That was when everything changed for me, and my leadership style had to pivot from being very hands-on to more of a delegator because I couldn’t be everywhere at once. We completely redirected our approach to ensure that we were working from a stress-free perspective. Not battling for everything, but just moving through the day and looking at what we had to do in the moment so that we could be successful and not feel like we were constantly swimming upstream.
My team was eventually driven back to the office after lockdown, as a sales team must ensure that they bounce off of one another. They need to be in an environment where they can collaborate because that’s how we succeed. It was a big shift for us to get them back into the office, and it took some time for everyone to adjust because the team now were still very gun-shy about leaving their homes.
Unfortunately, I lost both of them because they had gotten so used to working alone that they’d gone from despising working from home to recognising how wonderful it was. They had learned to be great at putting down their tools when things got too tough and then being forced back into a nine-to-five routine where you’re expected to be at your desk by half-past eight, which didn’t sit well with them. I couldn’t do anything as a manager to retain them since I wouldn’t want to impose that on someone who isn’t affiliated with their job. We then experienced additional disruption within my team, because we’ve lost two people in a short amount of time, we had to deal with the recruiting process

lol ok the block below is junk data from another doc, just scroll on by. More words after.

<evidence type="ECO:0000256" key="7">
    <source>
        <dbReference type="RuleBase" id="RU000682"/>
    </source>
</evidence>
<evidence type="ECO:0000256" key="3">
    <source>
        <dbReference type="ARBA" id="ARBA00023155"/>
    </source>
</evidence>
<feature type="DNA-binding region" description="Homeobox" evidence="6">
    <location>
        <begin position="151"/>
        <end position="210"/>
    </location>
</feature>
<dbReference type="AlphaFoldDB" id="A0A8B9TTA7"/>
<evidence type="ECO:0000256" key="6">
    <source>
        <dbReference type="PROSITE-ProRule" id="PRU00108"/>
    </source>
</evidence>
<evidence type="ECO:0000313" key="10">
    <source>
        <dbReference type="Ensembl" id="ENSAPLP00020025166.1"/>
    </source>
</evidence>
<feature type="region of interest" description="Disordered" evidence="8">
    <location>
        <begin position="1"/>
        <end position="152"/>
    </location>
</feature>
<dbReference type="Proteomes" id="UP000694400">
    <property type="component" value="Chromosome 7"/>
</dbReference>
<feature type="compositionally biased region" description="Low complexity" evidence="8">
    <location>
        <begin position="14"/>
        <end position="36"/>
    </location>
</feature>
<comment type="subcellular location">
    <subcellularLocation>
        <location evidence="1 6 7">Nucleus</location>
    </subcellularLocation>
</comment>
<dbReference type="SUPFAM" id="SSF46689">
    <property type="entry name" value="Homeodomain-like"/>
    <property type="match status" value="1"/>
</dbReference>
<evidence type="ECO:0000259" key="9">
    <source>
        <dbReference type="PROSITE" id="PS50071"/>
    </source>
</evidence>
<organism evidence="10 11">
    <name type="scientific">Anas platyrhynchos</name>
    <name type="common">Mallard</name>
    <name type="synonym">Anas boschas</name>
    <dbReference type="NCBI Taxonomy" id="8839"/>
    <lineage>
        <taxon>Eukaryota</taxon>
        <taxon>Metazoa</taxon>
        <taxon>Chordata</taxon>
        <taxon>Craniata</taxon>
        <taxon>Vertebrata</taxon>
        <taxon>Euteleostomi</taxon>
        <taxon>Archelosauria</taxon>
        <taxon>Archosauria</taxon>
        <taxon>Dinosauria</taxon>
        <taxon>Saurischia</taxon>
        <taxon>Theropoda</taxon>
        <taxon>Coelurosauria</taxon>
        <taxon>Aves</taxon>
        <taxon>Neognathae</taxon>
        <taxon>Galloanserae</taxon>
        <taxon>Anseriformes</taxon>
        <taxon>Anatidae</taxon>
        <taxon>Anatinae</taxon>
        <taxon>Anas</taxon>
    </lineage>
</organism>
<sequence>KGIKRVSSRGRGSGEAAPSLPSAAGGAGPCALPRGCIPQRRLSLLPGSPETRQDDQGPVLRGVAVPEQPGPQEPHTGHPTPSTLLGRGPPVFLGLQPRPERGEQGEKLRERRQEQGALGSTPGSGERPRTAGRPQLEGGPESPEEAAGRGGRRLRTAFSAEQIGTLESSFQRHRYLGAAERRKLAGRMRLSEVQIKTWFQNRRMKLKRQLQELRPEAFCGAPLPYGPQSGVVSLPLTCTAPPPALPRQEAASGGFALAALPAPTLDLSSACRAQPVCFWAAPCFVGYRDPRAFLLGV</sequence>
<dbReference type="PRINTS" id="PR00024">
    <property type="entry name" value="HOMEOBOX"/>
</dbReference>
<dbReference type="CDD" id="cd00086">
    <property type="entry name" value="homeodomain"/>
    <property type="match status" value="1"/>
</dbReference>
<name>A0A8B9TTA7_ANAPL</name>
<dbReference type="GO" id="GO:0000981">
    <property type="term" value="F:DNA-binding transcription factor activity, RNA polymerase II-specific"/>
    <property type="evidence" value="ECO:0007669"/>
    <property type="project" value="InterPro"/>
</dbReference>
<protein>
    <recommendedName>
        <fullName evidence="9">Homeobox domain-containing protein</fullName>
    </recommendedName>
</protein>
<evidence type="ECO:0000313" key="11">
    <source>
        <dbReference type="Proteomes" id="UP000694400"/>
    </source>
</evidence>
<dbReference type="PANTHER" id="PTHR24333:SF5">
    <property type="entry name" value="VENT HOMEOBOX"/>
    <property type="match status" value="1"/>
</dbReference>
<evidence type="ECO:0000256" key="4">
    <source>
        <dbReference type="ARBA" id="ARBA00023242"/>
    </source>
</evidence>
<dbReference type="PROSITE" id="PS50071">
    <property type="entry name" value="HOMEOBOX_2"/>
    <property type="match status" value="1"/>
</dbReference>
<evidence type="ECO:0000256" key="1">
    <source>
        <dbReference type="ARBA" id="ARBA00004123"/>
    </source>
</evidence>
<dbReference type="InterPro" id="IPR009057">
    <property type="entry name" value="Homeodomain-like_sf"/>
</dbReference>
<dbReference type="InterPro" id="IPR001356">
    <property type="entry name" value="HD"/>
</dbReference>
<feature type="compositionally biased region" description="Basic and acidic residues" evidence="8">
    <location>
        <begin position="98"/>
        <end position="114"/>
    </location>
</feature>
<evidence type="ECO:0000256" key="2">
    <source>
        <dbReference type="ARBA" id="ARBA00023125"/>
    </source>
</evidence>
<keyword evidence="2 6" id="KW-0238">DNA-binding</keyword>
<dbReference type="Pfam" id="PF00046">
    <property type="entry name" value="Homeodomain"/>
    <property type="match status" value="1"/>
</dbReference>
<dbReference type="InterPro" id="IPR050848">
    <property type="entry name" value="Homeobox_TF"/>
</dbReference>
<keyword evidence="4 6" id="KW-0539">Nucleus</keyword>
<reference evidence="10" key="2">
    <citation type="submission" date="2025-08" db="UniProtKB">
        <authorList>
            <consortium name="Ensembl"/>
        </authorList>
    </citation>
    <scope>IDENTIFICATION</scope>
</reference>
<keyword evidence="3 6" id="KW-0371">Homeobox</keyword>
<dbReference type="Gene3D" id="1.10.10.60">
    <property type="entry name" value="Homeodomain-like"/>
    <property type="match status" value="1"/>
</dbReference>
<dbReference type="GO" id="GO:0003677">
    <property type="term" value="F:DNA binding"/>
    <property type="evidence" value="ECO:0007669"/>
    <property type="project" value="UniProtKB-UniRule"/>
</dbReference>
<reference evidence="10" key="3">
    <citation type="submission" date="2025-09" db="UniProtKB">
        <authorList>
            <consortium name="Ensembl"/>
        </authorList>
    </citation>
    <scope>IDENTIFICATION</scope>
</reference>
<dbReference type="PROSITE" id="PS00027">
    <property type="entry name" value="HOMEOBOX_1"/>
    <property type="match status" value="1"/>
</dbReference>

We had to manage our stress levels while operating in a high-stress environment. It was extremely difficult as a leader, and the reason I’m telling you this story is because as leaders, that’s precisely what you’re here to do. You’re here to lead your team through the intricacies of what’s going on right now. As well as how you can help and assist them. iIt’s probably one of the most difficult things to do as a manager, and even more so as a leader, to be able to comprehend those new dynamics in the moment and at that very given point.
So how do you understand each of those moments?